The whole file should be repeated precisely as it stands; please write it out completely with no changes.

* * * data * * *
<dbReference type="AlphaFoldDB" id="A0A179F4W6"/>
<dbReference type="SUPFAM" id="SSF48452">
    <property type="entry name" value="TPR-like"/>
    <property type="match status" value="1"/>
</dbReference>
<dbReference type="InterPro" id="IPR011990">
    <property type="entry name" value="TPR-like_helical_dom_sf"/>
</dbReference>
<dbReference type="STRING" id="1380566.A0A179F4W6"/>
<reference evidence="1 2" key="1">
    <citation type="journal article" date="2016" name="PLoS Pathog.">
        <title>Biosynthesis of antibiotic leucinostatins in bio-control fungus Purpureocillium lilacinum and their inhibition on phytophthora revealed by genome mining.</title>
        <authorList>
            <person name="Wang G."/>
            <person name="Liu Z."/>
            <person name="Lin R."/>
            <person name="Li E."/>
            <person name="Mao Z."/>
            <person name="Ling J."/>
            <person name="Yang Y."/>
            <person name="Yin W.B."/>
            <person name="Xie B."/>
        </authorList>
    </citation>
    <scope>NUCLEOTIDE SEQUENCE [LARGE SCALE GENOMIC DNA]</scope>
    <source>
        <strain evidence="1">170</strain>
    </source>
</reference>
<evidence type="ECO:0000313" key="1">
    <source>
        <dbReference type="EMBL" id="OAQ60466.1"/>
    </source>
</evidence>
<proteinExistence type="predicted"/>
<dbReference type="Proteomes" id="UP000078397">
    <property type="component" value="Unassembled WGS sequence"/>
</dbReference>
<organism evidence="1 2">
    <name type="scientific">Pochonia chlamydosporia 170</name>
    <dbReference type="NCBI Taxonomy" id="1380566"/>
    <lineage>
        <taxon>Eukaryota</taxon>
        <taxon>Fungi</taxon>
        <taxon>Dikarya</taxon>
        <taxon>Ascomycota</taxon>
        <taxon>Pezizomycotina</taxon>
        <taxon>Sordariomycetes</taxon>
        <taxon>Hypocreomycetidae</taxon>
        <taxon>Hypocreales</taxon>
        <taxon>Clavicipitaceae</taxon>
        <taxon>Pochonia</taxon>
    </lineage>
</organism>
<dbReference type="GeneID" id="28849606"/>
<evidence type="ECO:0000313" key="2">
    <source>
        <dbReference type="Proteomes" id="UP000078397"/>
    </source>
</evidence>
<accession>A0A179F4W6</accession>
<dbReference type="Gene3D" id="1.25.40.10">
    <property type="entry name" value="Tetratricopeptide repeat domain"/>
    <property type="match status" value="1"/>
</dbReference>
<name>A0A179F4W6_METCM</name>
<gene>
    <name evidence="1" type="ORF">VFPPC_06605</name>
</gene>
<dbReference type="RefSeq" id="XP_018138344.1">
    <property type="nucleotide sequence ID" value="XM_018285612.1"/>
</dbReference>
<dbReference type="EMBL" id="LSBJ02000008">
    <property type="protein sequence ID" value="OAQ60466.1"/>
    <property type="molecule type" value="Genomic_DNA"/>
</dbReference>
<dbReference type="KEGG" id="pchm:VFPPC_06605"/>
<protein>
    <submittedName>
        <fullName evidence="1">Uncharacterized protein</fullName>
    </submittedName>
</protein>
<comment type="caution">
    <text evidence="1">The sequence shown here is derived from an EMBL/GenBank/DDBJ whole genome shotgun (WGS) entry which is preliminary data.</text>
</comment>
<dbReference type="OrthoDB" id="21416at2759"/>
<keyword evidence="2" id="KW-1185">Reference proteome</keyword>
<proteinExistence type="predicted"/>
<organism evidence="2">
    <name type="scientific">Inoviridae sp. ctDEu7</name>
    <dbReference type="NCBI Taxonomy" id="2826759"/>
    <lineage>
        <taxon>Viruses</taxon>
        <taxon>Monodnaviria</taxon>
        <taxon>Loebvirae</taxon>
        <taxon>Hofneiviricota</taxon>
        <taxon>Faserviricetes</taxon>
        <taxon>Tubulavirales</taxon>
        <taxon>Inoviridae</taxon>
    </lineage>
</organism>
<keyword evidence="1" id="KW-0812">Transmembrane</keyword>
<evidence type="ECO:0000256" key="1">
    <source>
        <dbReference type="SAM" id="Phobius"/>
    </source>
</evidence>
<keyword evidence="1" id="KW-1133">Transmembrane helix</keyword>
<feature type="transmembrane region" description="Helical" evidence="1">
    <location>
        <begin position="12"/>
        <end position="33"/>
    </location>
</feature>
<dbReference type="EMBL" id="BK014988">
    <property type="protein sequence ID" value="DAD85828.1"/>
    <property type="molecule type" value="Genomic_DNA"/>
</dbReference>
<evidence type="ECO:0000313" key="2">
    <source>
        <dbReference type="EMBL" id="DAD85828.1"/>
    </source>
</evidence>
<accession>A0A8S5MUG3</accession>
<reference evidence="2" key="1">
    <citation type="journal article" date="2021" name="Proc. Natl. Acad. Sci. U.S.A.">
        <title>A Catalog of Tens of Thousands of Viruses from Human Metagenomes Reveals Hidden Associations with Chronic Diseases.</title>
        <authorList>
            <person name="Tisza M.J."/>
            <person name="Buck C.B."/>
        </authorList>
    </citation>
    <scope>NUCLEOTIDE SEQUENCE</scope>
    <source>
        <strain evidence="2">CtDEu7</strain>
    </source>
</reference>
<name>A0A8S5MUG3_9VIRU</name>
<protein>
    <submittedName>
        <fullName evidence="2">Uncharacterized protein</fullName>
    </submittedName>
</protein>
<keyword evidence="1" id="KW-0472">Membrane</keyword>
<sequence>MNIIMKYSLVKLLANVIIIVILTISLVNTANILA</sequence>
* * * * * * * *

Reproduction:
<dbReference type="AlphaFoldDB" id="A0A179F4W6"/>
<dbReference type="SUPFAM" id="SSF48452">
    <property type="entry name" value="TPR-like"/>
    <property type="match status" value="1"/>
</dbReference>
<dbReference type="InterPro" id="IPR011990">
    <property type="entry name" value="TPR-like_helical_dom_sf"/>
</dbReference>
<dbReference type="STRING" id="1380566.A0A179F4W6"/>
<reference evidence="1 2" key="1">
    <citation type="journal article" date="2016" name="PLoS Pathog.">
        <title>Biosynthesis of antibiotic leucinostatins in bio-control fungus Purpureocillium lilacinum and their inhibition on phytophthora revealed by genome mining.</title>
        <authorList>
            <person name="Wang G."/>
            <person name="Liu Z."/>
            <person name="Lin R."/>
            <person name="Li E."/>
            <person name="Mao Z."/>
            <person name="Ling J."/>
            <person name="Yang Y."/>
            <person name="Yin W.B."/>
            <person name="Xie B."/>
        </authorList>
    </citation>
    <scope>NUCLEOTIDE SEQUENCE [LARGE SCALE GENOMIC DNA]</scope>
    <source>
        <strain evidence="1">170</strain>
    </source>
</reference>
<evidence type="ECO:0000313" key="1">
    <source>
        <dbReference type="EMBL" id="OAQ60466.1"/>
    </source>
</evidence>
<proteinExistence type="predicted"/>
<dbReference type="Proteomes" id="UP000078397">
    <property type="component" value="Unassembled WGS sequence"/>
</dbReference>
<organism evidence="1 2">
    <name type="scientific">Pochonia chlamydosporia 170</name>
    <dbReference type="NCBI Taxonomy" id="1380566"/>
    <lineage>
        <taxon>Eukaryota</taxon>
        <taxon>Fungi</taxon>
        <taxon>Dikarya</taxon>
        <taxon>Ascomycota</taxon>
        <taxon>Pezizomycotina</taxon>
        <taxon>Sordariomycetes</taxon>
        <taxon>Hypocreomycetidae</taxon>
        <taxon>Hypocreales</taxon>
        <taxon>Clavicipitaceae</taxon>
        <taxon>Pochonia</taxon>
    </lineage>
</organism>
<dbReference type="GeneID" id="28849606"/>
<evidence type="ECO:0000313" key="2">
    <source>
        <dbReference type="Proteomes" id="UP000078397"/>
    </source>
</evidence>
<accession>A0A179F4W6</accession>
<dbReference type="Gene3D" id="1.25.40.10">
    <property type="entry name" value="Tetratricopeptide repeat domain"/>
    <property type="match status" value="1"/>
</dbReference>
<name>A0A179F4W6_METCM</name>
<gene>
    <name evidence="1" type="ORF">VFPPC_06605</name>
</gene>
<dbReference type="RefSeq" id="XP_018138344.1">
    <property type="nucleotide sequence ID" value="XM_018285612.1"/>
</dbReference>
<dbReference type="EMBL" id="LSBJ02000008">
    <property type="protein sequence ID" value="OAQ60466.1"/>
    <property type="molecule type" value="Genomic_DNA"/>
</dbReference>
<dbReference type="KEGG" id="pchm:VFPPC_06605"/>
<protein>
    <submittedName>
        <fullName evidence="1">Uncharacterized protein</fullName>
    </submittedName>
</protein>
<comment type="caution">
    <text evidence="1">The sequence shown here is derived from an EMBL/GenBank/DDBJ whole genome shotgun (WGS) entry which is preliminary data.</text>
</comment>
<dbReference type="OrthoDB" id="21416at2759"/>
<keyword evidence="2" id="KW-1185">Reference proteome</keyword>
<proteinExistence type="predicted"/>
<organism evidence="2">
    <name type="scientific">Inoviridae sp. ctDEu7</name>
    <dbReference type="NCBI Taxonomy" id="2826759"/>
    <lineage>
        <taxon>Viruses</taxon>
        <taxon>Monodnaviria</taxon>
        <taxon>Loebvirae</taxon>
        <taxon>Hofneiviricota</taxon>
        <taxon>Faserviricetes</taxon>
        <taxon>Tubulavirales</taxon>
        <taxon>Inoviridae</taxon>
    </lineage>
</organism>
<keyword evidence="1" id="KW-0812">Transmembrane</keyword>
<evidence type="ECO:0000256" key="1">
    <source>
        <dbReference type="SAM" id="Phobius"/>
    </source>
</evidence>
<keyword evidence="1" id="KW-1133">Transmembrane helix</keyword>
<feature type="transmembrane region" description="Helical" evidence="1">
    <location>
        <begin position="12"/>
        <end position="33"/>
    </location>
</feature>
<dbReference type="EMBL" id="BK014988">
    <property type="protein sequence ID" value="DAD85828.1"/>
    <property type="molecule type" value="Genomic_DNA"/>
</dbReference>
<evidence type="ECO:0000313" key="2">
    <source>
        <dbReference type="EMBL" id="DAD85828.1"/>
    </source>
</evidence>
<accession>A0A8S5MUG3</accession>
<reference evidence="2" key="1">
    <citation type="journal article" date="2021" name="Proc. Natl. Acad. Sci. U.S.A.">
        <title>A Catalog of Tens of Thousands of Viruses from Human Metagenomes Reveals Hidden Associations with Chronic Diseases.</title>
        <authorList>
            <person name="Tisza M.J."/>
            <person name="Buck C.B."/>
        </authorList>
    </citation>
    <scope>NUCLEOTIDE SEQUENCE</scope>
    <source>
        <strain evidence="2">CtDEu7</strain>
    </source>
</reference>
<name>A0A8S5MUG3_9VIRU</name>
<protein>
    <submittedName>
        <fullName evidence="2">Uncharacterized protein</fullName>
    </submittedName>
</protein>
<keyword evidence="1" id="KW-0472">Membrane</keyword>
<sequence>MNIIMKYSLVKLLANVIIIVILTISLVNTANILA</sequence>